Tenaya launches operations at its California plant

The modular facility in Union City, California will support the development of cardiovascular gene therapies and lessen Tenaya Therapeutics’ reliance on CDMOs.

The firm announced its plans for the Genetic Medicines Manufacturing Center after a $106 million Series C funding round in April 2021.

The 94,000 square-foot modular facility will advance a pipeline of adeno-associated virus (AAV) gene therapy candidates for the potential treatment for heart disease, including lead programs TN-201 for genetic hypertrophic cardiomyopathy (gHCM) and TN-401 for arrhythmogenic right ventricular cardiomyopathy (ARVC).

Image: Stock Photo Secrets

With operations set to begin, we spoke with Tenaya CEO Faraz Ali to find out more:

BPI: Talk us through the financials and the set-up surrounding the facility

Faraz Ali (FA): We took over the space in Union City, California in May of 2021 and completed construction of Tenaya’s Genetic Medicines Manufacturing Center in under a year. Approximately 50 percent of the 94,000 square foot warehouse space has been built out, and it is comprised of manufacturing, quality control labs, cold storage, utilities and office space.

The facility is designed to meet regulatory requirements for production of AAV gene therapies, from discovery through commercialization, under Current Good Manufacturing Practice (cGMP) standards.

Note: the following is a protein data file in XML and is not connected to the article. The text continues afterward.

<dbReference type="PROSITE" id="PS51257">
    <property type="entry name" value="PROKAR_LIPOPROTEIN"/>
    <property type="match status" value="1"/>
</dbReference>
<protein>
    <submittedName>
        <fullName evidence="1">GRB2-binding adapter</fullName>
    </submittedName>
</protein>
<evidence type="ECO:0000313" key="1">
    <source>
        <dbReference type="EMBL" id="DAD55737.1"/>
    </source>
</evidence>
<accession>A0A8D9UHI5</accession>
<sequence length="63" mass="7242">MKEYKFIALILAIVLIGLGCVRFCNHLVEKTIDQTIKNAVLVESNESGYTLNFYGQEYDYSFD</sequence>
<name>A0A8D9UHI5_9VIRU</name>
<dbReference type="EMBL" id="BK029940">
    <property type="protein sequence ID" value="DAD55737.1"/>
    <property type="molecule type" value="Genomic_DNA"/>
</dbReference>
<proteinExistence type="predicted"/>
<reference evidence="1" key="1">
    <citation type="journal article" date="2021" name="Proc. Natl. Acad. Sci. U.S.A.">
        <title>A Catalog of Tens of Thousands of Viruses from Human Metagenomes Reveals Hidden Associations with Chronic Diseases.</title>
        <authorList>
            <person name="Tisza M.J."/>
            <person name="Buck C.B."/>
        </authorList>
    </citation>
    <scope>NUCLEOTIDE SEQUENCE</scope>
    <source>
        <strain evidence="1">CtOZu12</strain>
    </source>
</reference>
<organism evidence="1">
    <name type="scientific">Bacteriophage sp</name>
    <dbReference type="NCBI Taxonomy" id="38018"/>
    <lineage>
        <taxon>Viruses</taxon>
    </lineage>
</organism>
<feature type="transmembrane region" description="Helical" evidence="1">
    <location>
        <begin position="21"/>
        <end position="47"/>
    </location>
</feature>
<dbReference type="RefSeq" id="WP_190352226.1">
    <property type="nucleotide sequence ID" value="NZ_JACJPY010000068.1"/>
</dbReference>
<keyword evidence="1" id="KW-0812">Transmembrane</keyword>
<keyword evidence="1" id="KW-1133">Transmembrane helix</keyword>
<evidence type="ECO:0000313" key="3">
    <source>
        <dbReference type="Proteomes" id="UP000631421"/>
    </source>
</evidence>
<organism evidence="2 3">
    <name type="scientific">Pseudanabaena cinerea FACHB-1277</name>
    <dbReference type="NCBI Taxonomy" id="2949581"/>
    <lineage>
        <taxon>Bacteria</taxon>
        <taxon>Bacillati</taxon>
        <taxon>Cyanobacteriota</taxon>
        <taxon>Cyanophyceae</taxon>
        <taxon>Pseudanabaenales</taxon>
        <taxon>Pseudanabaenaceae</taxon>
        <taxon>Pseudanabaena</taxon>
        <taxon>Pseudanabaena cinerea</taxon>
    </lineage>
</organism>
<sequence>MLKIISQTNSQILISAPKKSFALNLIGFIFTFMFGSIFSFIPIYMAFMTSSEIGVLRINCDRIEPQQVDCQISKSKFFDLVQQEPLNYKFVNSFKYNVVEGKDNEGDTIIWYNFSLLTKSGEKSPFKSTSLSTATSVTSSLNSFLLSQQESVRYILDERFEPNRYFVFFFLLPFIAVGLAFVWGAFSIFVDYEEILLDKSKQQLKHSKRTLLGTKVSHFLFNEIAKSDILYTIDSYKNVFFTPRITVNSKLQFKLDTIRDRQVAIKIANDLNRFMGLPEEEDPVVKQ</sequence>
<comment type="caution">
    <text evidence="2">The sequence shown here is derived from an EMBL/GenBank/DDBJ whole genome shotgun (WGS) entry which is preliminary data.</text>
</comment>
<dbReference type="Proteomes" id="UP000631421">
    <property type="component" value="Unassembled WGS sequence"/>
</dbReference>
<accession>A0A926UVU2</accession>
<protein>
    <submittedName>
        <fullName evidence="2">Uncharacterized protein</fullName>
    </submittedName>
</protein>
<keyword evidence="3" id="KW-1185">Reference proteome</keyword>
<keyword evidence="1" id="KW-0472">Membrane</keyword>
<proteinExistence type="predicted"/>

We spent approximately $45 million on the overall construction and customization of the space and related capital expenditures. We believe this investment will give us more control over our overall manufacturing-related costs and timelines relative to relying on contract development and manufacturing organizations (CDMOs).

Our choice to go with a modular, pod-based design for this facility allows us to add to that financial investment rationally and incrementally and in a risk-adjusted manner, over time, in response to new information related to the development of our product candidates.

BPI: What are the advantages of operating out of Union City?

FA: We made a deliberate choice to construct our Genetic Medicines Manufacturing Center in the San Francisco Bay Area near Tenaya’s headquarters, where our Research and Process Development (PD) labs are located; Union City is a mere 30 miles away from South San Francisco.

One advantage of this decision is that the same people who are developing, designing, and testing our production processes at up to the 200 L scale in our PD labs can also support the scale-up of those processes to 1000 L and beyond in our cGMP facility.

This proximity creates opportunities for rapid cycles of continuous improvement in upstream and production processes. We believe it will also serve to de-risk the transition of our product candidates across different stages of development, from preclinical to clinical, and eventually through to regulatory approval and commercial launch. The selection of this location was intended to foster a culture of close collaboration between our research and manufacturing teams at all stages of developing and testing our novel AAV capsids, including any candidates with specific properties beneficial to cardiac gene therapy that may require adjustments to standard manufacturing processes. Last, but not least, there are also some cost and capacity utilization advantages associated with having these two facilities in close proximity to each other.